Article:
Renal Safety of Tenofovir Alafenamide vs. Tenofovir Disoproxil Fumarate

A Pooled Analysis of 26 Clinical Trials

Samir K. Gupta; Frank A. Post; José R. Arribas; Joseph J. Eron Jr; David A. Wohl; Amanda E. Clarke; Paul E. Sax; Hans-Jürgen Stellbrink; Stefan Esser; Anton L. Pozniak; Daniel Podzamczer; Laura Waters; Chloe Orkin; Jürgen K. Rockstroh; Tatiana Mudrikova; Eugenia Negredo; Richard A. Elion; Susan Guo; Lijie Zhong; Christoph Carter; Hal Martin; Diana Brainard; Devi SenGupta; Moupali Das


AIDS. 2019;33(9):1455-1465. 

In This Article

Abstract and Introduction


Objective: Compared with tenofovir disoproxil fumarate (TDF), tenofovir alafenamide (TAF) has been associated with improvement in markers of renal dysfunction in individual randomized trials; however, the comparative incidence of clinically significant renal events remains unclear.

Design: We used a pooled data approach to increase the person-years of drug exposure analysed, maximizing our ability to detect differences in clinically significant outcomes.

Methods: We pooled clinical renal safety data across 26 treatment-naive and antiretroviral switch studies to compare the incidence of proximal renal tubulopathy and discontinuation due to renal adverse events between participants taking TAF-containing regimens vs. those taking TDF-containing regimens. We performed secondary analyses from seven large randomized studies (two treatment-naive and five switch studies) to compare incidence of renal adverse events, treatment-emergent proteinuria, changes in serum creatinine, creatinine clearance, and urinary biomarkers (albumin, beta-2-microglobulin, and retinol binding protein-to-creatinine ratios).

Results: Our integrated analysis included 9322 adults and children with HIV (n = 6360 TAF, n = 2962 TDF) with exposure of 12 519 person-years to TAF and 5947 to TDF. There were no cases of proximal renal tubulopathy in participants receiving TAF vs. 10 cases in those receiving TDF (P < 0.001), and fewer individuals on TAF (3/6360) vs. TDF (14/2962) (P < 0.001) discontinued due to a renal adverse event. Participants initiating TAF-based vs. TDF-based regimens had more favourable changes in renal biomarkers through 96 weeks of therapy.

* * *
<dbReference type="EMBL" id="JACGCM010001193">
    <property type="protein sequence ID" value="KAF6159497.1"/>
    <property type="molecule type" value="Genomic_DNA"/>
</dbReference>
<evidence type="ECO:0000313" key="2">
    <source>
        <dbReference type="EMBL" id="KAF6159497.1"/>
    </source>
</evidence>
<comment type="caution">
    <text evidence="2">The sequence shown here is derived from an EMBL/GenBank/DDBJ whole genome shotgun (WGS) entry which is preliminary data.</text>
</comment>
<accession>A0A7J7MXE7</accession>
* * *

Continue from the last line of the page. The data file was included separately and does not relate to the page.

Conclusion: These pooled data from 26 studies, with over 12 500 person-years of follow-up in children and adults, support the comparative renal safety of TAF over TDF.


Tenofovir (TFV) disoproxil fumarate (TDF) is a nucleotide reverse transcriptase inhibitor that is highly efficacious and generally well tolerated. However, TDF is associated with renal adverse events, including proximal renal tubulopathy (PRT), which occurs in less than 1% of individuals.[1,2] TFV alafenamide (TAF), a TFV prodrug, is associated with a mean 91% lower plasma TFV exposure compared with TDF.[3] As higher plasma TFV levels have been associated with nephrotoxicity,[4,5] reduced circulating TFV levels are hypothesized to result in fewer renal adverse events. In phases 2 and 3 clinical trials of both treatment-naive and virologically suppressed adults and children,[3,6–35] TAF-containing regimens have demonstrated high efficacy and favorable changes in renal biomarkers including creatinine clearance (CrCl), total and tubular proteinuria, and albuminuria compared with a variety of unboosted and ritonavir (RTV)-boosted or cobicistat (COBI)-boosted TDF-containing regimens. It has been more challenging to determine whether the favourable biomarker profile of TAF translates into improved renal clinical outcomes, due to the low rates of renal events in individual trials, although the 144 week follow-up of the pooled pivotal trials for elvitegravir (EVG)/COBI/emtricitabine (FTC)/TAF had zero cases of PRT and zero renal discontinuations compared with four cases of PRT and 12 renal discontinuations in the EVG/COBI/FTC/TDF group.[8] To better understand the renal clinical outcomes in TAF vs. TDF-containing HIV regimens, we conducted a large integrated analysis of people living with HIV (PLH) from 26 TAF clinical trials. These trials included cumulative exposures of 12 519 person-years to TAF and 5947 person-years to TDF, thereby providing increased statistical power to evaluate the comparative impact on renal adverse events and renal function over time.